The regional elections held on 13 March 2016 in the German states of Baden-Württemberg, Rhineland-Palatinate and Saxony-Anhalt were the first elections to take place in some of the larger German regions since the European elections and the regional elections held in 2014. Almost 13 million voters were called to the ballot, representing over one fifth of the German electorate. 1.3 million voters cast their ballot in favour of the AfD (Alternative for Germany – a conservative right-wing party).
The election results have caused considerable upheaval in the German political landscape for four different reasons:
1: “For right-wing parties, the elections delivered an outcome of historic dimensions in the three regions of Baden-Württemberg, Rhineland-Palatinate and Saxony-Anhalt. Never before has a party to the right of the CDU/CSU managed to win such a high number of votes.”Against the backdrop of heated debates on refugees and migrants, the AfD came in second after the conservatives in Saxony-Anhalt and third in Baden-Württemberg and Rhineland-Palatinate – an incredible result bearing in mind that this was the first time the party had appeared on the ballot paper in this type of election. Almost a quarter of voters in Saxony-Anhalt supported the AfD; it received twice as many votes as the SPD. In Baden-Württemberg, the AfD performed better than the SPD with 15.5% of the votes, and the party won 12.6% in Rhineland-Palatinate. These results reflect a continuing German-wide trend: the growth of a right-wing conservative party which utilises numerous elements of classic right-wing populism and demonstrates ideological similarities with (as well as including some of the same party members as) parts of the right-wing extremist movement. For the first time, there is a party to the right of the CDU/CSU whose popularity is not limited to a certain region, such as similar parties e.g. the Republicans, the Schill party in Hamburg or the DVU (Deutsche Volksunion – German People’s Union, a right-wing extremist party).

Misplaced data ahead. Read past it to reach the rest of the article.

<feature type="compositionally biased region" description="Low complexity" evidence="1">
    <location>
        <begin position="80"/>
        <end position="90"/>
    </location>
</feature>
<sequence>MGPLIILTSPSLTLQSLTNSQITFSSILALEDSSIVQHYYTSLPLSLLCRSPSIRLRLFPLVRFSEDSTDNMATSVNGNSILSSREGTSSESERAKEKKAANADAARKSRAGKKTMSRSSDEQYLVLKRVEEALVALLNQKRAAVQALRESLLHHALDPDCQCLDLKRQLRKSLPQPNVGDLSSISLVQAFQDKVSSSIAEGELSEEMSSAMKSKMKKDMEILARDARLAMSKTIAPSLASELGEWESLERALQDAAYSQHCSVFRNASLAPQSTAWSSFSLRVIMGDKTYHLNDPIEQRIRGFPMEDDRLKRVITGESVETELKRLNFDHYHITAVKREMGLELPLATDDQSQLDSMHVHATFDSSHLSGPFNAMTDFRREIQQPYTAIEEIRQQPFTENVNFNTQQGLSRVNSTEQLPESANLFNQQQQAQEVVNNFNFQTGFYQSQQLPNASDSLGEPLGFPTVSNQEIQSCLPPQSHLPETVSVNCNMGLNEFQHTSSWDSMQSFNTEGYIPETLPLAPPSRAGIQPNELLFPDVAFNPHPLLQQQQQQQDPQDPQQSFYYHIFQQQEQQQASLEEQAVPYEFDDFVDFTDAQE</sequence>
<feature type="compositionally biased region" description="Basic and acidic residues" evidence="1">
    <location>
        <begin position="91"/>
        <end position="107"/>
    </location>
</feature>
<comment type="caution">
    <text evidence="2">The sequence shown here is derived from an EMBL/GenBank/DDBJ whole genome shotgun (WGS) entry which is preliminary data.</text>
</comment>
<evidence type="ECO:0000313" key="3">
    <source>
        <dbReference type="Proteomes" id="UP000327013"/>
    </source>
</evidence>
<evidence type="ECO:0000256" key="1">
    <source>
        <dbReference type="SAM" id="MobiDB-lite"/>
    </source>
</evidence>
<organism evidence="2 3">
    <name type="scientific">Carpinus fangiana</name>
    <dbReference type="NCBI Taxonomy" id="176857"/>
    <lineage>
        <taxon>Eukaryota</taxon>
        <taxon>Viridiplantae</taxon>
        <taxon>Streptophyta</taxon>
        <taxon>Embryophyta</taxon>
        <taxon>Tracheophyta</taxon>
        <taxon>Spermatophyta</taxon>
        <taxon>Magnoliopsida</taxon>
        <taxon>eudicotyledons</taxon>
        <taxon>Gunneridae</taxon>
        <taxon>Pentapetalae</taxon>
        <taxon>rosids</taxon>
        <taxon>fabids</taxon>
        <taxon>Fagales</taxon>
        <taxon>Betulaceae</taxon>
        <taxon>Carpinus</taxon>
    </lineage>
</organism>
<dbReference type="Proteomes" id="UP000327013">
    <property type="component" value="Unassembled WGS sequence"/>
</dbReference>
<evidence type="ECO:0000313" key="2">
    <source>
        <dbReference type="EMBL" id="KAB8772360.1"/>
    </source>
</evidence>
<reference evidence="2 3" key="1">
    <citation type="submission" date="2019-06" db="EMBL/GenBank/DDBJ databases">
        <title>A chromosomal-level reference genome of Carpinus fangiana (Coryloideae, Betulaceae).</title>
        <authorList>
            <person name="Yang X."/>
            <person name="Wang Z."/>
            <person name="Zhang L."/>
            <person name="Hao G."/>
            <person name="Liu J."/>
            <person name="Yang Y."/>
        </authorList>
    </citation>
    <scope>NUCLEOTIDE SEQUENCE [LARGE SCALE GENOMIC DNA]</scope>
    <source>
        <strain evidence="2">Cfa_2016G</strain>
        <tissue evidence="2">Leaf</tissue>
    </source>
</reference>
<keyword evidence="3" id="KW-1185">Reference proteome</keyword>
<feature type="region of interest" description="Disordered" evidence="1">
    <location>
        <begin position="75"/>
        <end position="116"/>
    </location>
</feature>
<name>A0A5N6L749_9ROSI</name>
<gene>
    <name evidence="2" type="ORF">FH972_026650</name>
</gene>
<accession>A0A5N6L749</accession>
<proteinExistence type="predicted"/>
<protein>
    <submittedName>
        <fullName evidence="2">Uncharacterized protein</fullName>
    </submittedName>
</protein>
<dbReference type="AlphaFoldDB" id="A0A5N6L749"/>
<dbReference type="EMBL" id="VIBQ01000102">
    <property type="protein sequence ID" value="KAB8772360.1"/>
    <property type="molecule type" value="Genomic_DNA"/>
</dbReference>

2: With refugee and asylum policy being the election’s dominant topics, the question regarding societal coexistence in a pluralistic society that is constantly changing was raised against the backdrop of increased and unrestricted immigration. The implementation of neoliberal employment laws in 2005 by the SPD and the Greens led to the birth of DIE LINKE. As a consequence, a social division grew which exacerbated existing social and socio-cultural polarisations that, in turn, are now manifesting themselves in the rise of the right-wing conservative AfD. This political awakening on the right is shared by a significant proportion of a society which feels very insecure on many different levels. In the East German states, this phenomenon of growing insecurity dates back to the late 1980s and the collapse of state socialism. These processes are part of a nationwide development caused by fundamental shifts in German society that stem from neoliberal globalisation and liberalisation of employment and the labour market, especially the Hartz reforms (German labour market reforms which implemented sanctions in certain cases) and the growing precariousness in terms of work and life in general. This is a development trend that affects the whole of society and goes far beyond social issues: armed conflicts leading to state collapse in many Middle Eastern countries, the lack of economic and social consolidation in the East and southeast of Europe, as well as the continuing economic and financial crisis, have a large impact. The EU’s crises, the consequences of wars (e.g. in Syria and Ukraine), as well as the problems arising from refugee policy are no longer just problems that exist outside of the people’s own immediate setting; they now impact people’s everyday lives in a new way. External and internal threats as well as insecurities are perceived as interlinked and, against the backdrop of rapidly waning confidence in the political institutions of democracy which have long been undermined, pave the way for a critique of society on the right.